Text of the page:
Still, Frankel hopes that the same forces that helped defeat the Diamond Fork Dam will conspire to kill the Juab County pipeline. He says city folks in Salt Lake County will pay 71 percent of the state's projected $115 million cost share for the pipeline, but will receive none of the water. Juab County, on the other hand, will pay less than 1 percent of the cost, and receive the lion's share of the water.

A state audit of the Central Utah Water Conservancy District last summer added credibility to Frankel's plan. The water needs of the state have shifted in the 50 years since CUP was planned, according to the report. As the population has grown, urban centers such as Salt Lake City, Provo and Ogden have boomed, while farming has dwindled. The plan to send water south to Juab County is "questionable," wrote State Auditor General Wayne Welsh, and Congress, in its authorizing legislation, left room for the district to change its plans and send the water to cities.

"Water is an issue in which the Cowboy Caucus continues to hold a lot of power because it's so essential to their lifestyle," says University of Utah law professor Bob Adler. "Urban legislators have not had to focus on it, because unlike other urban areas in the West, Utah's cities are relatively well endowed with water."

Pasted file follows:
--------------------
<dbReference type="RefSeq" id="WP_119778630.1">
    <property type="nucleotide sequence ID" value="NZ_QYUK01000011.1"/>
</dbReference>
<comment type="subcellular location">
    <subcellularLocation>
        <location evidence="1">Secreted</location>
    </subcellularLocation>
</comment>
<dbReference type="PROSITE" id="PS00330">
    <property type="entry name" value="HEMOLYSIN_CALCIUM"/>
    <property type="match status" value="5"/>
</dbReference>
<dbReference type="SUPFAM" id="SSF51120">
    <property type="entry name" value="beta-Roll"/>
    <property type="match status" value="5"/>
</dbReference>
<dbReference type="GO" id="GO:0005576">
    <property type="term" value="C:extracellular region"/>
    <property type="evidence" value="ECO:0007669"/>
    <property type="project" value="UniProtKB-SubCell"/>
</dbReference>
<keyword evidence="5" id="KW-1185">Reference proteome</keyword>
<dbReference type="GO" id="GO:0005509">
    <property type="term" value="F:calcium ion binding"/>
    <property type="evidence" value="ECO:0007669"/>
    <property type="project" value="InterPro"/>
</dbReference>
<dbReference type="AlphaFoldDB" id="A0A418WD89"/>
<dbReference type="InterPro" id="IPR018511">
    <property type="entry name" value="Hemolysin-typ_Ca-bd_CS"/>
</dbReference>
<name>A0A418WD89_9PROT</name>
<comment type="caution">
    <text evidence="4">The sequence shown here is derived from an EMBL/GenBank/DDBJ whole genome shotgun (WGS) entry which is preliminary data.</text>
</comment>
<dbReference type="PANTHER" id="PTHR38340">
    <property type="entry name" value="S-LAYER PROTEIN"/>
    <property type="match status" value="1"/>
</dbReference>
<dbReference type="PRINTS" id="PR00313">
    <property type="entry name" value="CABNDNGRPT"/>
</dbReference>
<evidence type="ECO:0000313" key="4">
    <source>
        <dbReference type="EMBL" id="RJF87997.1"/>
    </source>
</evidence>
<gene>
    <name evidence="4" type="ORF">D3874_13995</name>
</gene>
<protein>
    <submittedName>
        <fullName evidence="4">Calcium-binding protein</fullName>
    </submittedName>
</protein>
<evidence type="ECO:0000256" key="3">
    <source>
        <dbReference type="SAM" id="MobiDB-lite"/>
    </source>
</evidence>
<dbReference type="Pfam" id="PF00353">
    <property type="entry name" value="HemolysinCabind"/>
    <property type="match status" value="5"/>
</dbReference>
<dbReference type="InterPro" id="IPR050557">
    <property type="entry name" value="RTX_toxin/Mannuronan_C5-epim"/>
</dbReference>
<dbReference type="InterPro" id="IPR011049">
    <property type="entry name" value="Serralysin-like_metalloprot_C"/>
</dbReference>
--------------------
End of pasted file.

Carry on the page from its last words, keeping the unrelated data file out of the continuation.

But the sleeping giant is stirring, says Paul Gillette with the state Division of Water Resources. Already, more than 87 percent of Utah's population lives in urban areas. By 2050, experts expect 5 million people to live along the Wasatch Front, up from 1.7 million today. Salt Lake County will run out of water by 2010, according to Gillette, while Salt Lake City will use up its supply by 2020.

The Central Utah Water Conservancy District is feeling the heat. The district has decided to finish the Diamond Fork delivery system that will carry water to Utah Lake, but it will reconsider the pipeline to Juab County.

"We have to go back to the drawing board on that system and hold new scoping meetings," says Lee Wimmer. "It should be quite a process." He says it will be at least two or three years before a final decision is out.